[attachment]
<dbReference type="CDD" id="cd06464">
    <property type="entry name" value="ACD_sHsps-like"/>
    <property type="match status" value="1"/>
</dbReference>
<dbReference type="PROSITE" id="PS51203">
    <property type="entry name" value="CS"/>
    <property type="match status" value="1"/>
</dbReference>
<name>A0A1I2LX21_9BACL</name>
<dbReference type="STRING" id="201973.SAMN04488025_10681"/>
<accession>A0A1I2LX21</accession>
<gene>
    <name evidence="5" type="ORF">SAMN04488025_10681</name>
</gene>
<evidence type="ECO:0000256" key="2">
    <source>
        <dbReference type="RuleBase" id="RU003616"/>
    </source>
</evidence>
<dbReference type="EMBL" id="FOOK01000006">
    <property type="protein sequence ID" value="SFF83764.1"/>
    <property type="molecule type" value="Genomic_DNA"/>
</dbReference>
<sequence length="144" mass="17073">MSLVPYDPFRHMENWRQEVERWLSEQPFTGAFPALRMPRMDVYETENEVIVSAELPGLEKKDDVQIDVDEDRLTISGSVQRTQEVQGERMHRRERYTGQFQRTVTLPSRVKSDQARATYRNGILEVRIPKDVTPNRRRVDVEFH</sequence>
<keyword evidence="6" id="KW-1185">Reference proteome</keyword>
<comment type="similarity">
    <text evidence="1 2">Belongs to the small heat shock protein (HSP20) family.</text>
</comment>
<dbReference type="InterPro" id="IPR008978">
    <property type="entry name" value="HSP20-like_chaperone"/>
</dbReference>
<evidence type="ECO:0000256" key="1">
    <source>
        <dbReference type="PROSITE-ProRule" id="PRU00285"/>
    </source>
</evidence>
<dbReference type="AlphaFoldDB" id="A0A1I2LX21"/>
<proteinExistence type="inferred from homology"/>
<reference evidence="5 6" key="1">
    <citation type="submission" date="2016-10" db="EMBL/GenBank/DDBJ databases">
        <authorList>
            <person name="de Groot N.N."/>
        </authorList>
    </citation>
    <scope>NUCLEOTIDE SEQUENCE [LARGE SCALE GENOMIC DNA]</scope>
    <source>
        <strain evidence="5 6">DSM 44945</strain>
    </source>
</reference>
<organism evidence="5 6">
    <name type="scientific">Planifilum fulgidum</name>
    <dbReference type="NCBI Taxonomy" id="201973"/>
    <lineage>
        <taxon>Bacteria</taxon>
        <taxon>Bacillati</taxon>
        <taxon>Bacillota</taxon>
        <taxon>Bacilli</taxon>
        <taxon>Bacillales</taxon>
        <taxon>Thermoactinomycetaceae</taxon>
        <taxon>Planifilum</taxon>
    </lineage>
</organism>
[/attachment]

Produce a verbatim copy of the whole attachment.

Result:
<dbReference type="CDD" id="cd06464">
    <property type="entry name" value="ACD_sHsps-like"/>
    <property type="match status" value="1"/>
</dbReference>
<dbReference type="PROSITE" id="PS51203">
    <property type="entry name" value="CS"/>
    <property type="match status" value="1"/>
</dbReference>
<name>A0A1I2LX21_9BACL</name>
<dbReference type="STRING" id="201973.SAMN04488025_10681"/>
<accession>A0A1I2LX21</accession>
<gene>
    <name evidence="5" type="ORF">SAMN04488025_10681</name>
</gene>
<evidence type="ECO:0000256" key="2">
    <source>
        <dbReference type="RuleBase" id="RU003616"/>
    </source>
</evidence>
<dbReference type="EMBL" id="FOOK01000006">
    <property type="protein sequence ID" value="SFF83764.1"/>
    <property type="molecule type" value="Genomic_DNA"/>
</dbReference>
<sequence length="144" mass="17073">MSLVPYDPFRHMENWRQEVERWLSEQPFTGAFPALRMPRMDVYETENEVIVSAELPGLEKKDDVQIDVDEDRLTISGSVQRTQEVQGERMHRRERYTGQFQRTVTLPSRVKSDQARATYRNGILEVRIPKDVTPNRRRVDVEFH</sequence>
<keyword evidence="6" id="KW-1185">Reference proteome</keyword>
<comment type="similarity">
    <text evidence="1 2">Belongs to the small heat shock protein (HSP20) family.</text>
</comment>
<dbReference type="InterPro" id="IPR008978">
    <property type="entry name" value="HSP20-like_chaperone"/>
</dbReference>
<evidence type="ECO:0000256" key="1">
    <source>
        <dbReference type="PROSITE-ProRule" id="PRU00285"/>
    </source>
</evidence>
<dbReference type="AlphaFoldDB" id="A0A1I2LX21"/>
<proteinExistence type="inferred from homology"/>
<reference evidence="5 6" key="1">
    <citation type="submission" date="2016-10" db="EMBL/GenBank/DDBJ databases">
        <authorList>
            <person name="de Groot N.N."/>
        </authorList>
    </citation>
    <scope>NUCLEOTIDE SEQUENCE [LARGE SCALE GENOMIC DNA]</scope>
    <source>
        <strain evidence="5 6">DSM 44945</strain>
    </source>
</reference>
<organism evidence="5 6">
    <name type="scientific">Planifilum fulgidum</name>
    <dbReference type="NCBI Taxonomy" id="201973"/>
    <lineage>
        <taxon>Bacteria</taxon>
        <taxon>Bacillati</taxon>
        <taxon>Bacillota</taxon>
        <taxon>Bacilli</taxon>
        <taxon>Bacillales</taxon>
        <taxon>Thermoactinomycetaceae</taxon>
        <taxon>Planifilum</taxon>
    </lineage>
</organism>